Jenni Kemarre Martiniello, Open Weave Eel Trap, 2021

Explore: Exhibitions

Image: Natalie Rosin, Pyrmont Incinerator (detail), 2020. Photo: Courtesy of the artist

Sydney Craft Week 2021 Exhibitions

Explore these exhibitions featured as part of the Sydney Craft Week Festival ‘The Digital Edition’. Due to lifting lockdown conditions, the festival is primarily digital with several exhibitions able to be viewed in local neighbourhoods through gallery windows and some galleries opening to the public. Read on for more information.

Buildings that are either under threat of demolition or have been demolished are explored in this ceramic exhibition Endangered + Extinct: Natalie Rosin and is available to view on the Australian Design Centre website.

Six Inner West makers exhibit new work for the fifth annual A Handmade Life Collective Exhibition, centring around the theme of ‘’looking back to move forward”.

Barometer Gallery features Second Look: handmade textiles - a window exhibition features textiles that have been given a new life, a second look. The exhibition includes works created by basketry, collage, embroidery, knitting, printing, weaving, natural dye and Shibori techniques.

Craft NSW’s exhibition The Value of Hands includes textiles, woodwork, jewellery and ceramics all made by hand with a dedication to craft.

Erin Pearce, Repose (detail), 2021. Photo: Courtesy of the artist.

Centring on birds and ranging from tableware to large sculptures, Kerrie Lowe Gallery presents a FAVOURITES featuring some of their favourite ceramic works that show the diversity of approach ceramicists take to their craft. Experimental Ceramic Studios presents an online exhibition: Pots Springs Eternal showcasing pot planters made by eighteen artists and staff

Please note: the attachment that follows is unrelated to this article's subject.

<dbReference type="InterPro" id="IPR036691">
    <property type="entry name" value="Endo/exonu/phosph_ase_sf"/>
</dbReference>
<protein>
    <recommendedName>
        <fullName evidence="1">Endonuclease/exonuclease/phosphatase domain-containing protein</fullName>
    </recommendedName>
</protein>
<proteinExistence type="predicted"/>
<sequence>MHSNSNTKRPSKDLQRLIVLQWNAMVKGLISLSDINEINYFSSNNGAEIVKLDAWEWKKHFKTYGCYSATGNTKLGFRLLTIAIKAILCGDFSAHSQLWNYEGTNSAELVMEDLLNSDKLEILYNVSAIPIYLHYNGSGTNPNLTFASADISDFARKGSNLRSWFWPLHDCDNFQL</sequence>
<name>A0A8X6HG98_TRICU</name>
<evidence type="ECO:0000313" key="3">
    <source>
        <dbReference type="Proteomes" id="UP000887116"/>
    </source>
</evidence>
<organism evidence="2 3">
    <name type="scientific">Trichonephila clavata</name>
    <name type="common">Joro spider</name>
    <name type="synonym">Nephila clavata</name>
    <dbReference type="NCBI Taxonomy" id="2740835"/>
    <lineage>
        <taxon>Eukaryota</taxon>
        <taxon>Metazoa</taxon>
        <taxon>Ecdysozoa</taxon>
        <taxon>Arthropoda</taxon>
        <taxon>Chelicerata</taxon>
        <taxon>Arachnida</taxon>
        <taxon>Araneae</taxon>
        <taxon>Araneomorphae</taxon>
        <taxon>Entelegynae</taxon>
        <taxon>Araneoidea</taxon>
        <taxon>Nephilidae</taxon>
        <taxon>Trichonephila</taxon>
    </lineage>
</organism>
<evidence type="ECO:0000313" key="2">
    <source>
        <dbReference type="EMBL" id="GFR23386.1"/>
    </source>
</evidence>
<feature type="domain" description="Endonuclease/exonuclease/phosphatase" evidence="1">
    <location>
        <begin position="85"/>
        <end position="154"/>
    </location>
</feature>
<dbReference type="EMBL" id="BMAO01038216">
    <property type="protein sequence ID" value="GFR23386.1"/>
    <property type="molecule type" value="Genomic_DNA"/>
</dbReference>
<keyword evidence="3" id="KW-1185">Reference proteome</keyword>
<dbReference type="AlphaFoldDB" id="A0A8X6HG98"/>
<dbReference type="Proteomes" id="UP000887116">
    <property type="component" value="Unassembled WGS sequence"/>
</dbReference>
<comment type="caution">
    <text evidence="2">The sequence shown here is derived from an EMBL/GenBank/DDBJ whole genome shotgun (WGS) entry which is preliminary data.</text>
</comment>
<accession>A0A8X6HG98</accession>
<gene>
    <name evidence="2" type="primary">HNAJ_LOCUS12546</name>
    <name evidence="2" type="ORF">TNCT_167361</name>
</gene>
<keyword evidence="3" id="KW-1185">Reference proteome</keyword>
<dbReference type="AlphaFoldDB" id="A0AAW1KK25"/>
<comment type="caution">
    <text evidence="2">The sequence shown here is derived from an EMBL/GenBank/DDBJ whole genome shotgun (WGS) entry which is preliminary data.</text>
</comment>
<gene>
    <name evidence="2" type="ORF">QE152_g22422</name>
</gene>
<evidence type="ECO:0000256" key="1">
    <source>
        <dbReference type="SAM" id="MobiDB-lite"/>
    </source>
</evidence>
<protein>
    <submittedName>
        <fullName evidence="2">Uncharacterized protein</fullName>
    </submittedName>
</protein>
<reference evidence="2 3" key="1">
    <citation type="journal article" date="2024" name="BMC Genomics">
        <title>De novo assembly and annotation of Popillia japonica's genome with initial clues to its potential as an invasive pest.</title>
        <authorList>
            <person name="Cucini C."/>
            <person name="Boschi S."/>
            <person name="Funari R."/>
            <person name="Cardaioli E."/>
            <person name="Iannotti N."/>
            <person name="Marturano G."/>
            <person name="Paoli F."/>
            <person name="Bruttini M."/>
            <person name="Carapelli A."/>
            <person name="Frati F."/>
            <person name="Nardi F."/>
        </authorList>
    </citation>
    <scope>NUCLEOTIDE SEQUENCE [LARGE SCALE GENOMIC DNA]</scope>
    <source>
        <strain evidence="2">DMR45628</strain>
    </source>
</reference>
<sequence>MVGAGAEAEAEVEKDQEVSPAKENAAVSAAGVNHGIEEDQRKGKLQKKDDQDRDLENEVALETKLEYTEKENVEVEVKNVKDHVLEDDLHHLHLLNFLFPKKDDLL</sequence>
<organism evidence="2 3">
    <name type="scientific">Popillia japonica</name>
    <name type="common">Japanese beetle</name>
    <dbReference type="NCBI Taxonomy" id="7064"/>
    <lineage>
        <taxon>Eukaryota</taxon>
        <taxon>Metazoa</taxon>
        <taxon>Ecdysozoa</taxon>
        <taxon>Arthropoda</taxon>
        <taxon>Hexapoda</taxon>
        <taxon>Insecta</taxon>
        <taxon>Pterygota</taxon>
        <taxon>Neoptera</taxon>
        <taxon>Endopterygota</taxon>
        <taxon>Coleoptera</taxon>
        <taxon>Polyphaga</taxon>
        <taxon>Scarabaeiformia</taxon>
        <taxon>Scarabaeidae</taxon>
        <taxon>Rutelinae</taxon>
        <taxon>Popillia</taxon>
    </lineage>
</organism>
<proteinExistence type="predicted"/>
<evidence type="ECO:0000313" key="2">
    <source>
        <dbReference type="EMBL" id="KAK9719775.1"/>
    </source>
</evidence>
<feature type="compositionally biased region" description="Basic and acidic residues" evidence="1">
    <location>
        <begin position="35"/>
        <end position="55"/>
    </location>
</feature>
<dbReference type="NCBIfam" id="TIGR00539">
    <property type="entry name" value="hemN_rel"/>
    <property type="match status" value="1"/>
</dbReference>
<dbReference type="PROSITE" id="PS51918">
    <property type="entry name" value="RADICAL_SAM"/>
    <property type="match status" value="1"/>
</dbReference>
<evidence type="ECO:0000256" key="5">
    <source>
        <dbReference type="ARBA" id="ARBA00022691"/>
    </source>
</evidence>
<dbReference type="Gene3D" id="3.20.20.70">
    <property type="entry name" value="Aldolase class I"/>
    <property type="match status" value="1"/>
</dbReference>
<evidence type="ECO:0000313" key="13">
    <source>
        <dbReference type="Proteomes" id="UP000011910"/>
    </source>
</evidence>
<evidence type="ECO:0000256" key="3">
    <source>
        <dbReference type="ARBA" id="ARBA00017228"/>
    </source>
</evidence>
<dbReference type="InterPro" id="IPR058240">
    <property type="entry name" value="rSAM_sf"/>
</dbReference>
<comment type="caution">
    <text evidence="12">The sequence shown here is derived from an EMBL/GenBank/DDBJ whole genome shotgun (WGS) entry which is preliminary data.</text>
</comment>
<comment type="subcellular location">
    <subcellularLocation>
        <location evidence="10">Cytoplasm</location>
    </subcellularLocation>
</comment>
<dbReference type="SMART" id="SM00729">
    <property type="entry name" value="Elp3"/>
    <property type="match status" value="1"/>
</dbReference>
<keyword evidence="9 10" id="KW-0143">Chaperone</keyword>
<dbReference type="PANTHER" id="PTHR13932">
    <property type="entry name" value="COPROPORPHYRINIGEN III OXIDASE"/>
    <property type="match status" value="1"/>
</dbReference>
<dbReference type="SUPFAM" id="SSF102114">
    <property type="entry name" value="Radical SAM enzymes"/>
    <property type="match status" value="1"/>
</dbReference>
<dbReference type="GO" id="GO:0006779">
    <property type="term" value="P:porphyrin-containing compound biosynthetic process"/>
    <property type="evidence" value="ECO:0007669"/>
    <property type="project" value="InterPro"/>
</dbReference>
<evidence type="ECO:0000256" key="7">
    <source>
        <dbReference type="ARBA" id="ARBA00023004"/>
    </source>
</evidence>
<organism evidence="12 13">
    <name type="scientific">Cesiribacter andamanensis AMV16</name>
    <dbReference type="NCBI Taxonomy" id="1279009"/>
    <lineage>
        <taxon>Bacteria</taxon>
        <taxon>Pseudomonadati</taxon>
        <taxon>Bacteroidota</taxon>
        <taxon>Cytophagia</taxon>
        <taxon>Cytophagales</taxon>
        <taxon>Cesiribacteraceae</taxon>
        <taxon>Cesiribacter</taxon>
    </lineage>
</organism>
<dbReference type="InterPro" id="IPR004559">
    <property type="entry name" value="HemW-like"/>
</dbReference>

Manly Art Gallery and Museum, NSW presents Barely Wearable: Ruth Downes, a body of work that is a continuation of Ruth Downes’ passion for reappropriating everyday materials and objects to celebrate their intrinsic beauty

The Bench Jewellery School Workshop presents the official launch of Mill Foundry, RECIPROCITY. Showcasing a visual statement of intent by jeweller Erin Pearce, as she pursues an expansion of concept and technique within her practice.

Bringing together functional and expressive artistic traditions, Clay Dynasty at the Powerhouse Museum reassesses the Australian experience, while highlighting the creative potential of clay at a time of a remarkable resurgence.

Karen Miller, Metamorphosis, 2021. Photo: Courtesy of the Artist.

Primrose Paper Arts members are exploring the theme ‘rusted on’ and will be revealing a new room in the gallery on their website each Tuesday and Friday.

Showcasing new art by some of Australia’s premier artists specialising in contemporary ceramics and glass is PREVIEW: Sabbia Gallery

Jamie Lee, a floral designer from So Creative Space has diverted floral waste from landfill to create this installation Revival.Her floral installation includes flowers that were collected after these events, preserved and dried to repurpose.

Yukiko Nonaka and Margaret Park are recipients of the SSG Exhibition Prize awarded for excellence and Little Bang at Stanley Street Gallery is a celebration of their ideas of creating something from nothing.

Stanley Street Gallery welcomes Shaun Hayes back with his third solo exhibition, Trashed, a series of sculptures contemplating the nature of today’s throwaway society.

To celebrate this incredible milestone for Australia’s oldest design centre, Sturt – 80 Years in the Making showcases the legendary makers who made (and continue to make) the pilgrimage to live, work and teach at Sturt in the Southern Highlands.

Seen through the windows at Traffic Jam Galleries, Seemingly Compliant is Niki McDonald/ Tapestry Girl’s exploration of the artist's personal journey to find authentic self-expression and reinvigorate the story within the common thread.

Niki McDonald, Magenta, 2021. Photo: Courtesy of the Artist.

Top Images L-R: Melinda Young, Vast Vibrance, 2021. Photo: M. Young. Jenni Kemarre Martiniello, Open Weave Eel Trap, 2021. Photo: Brenton McGeachie.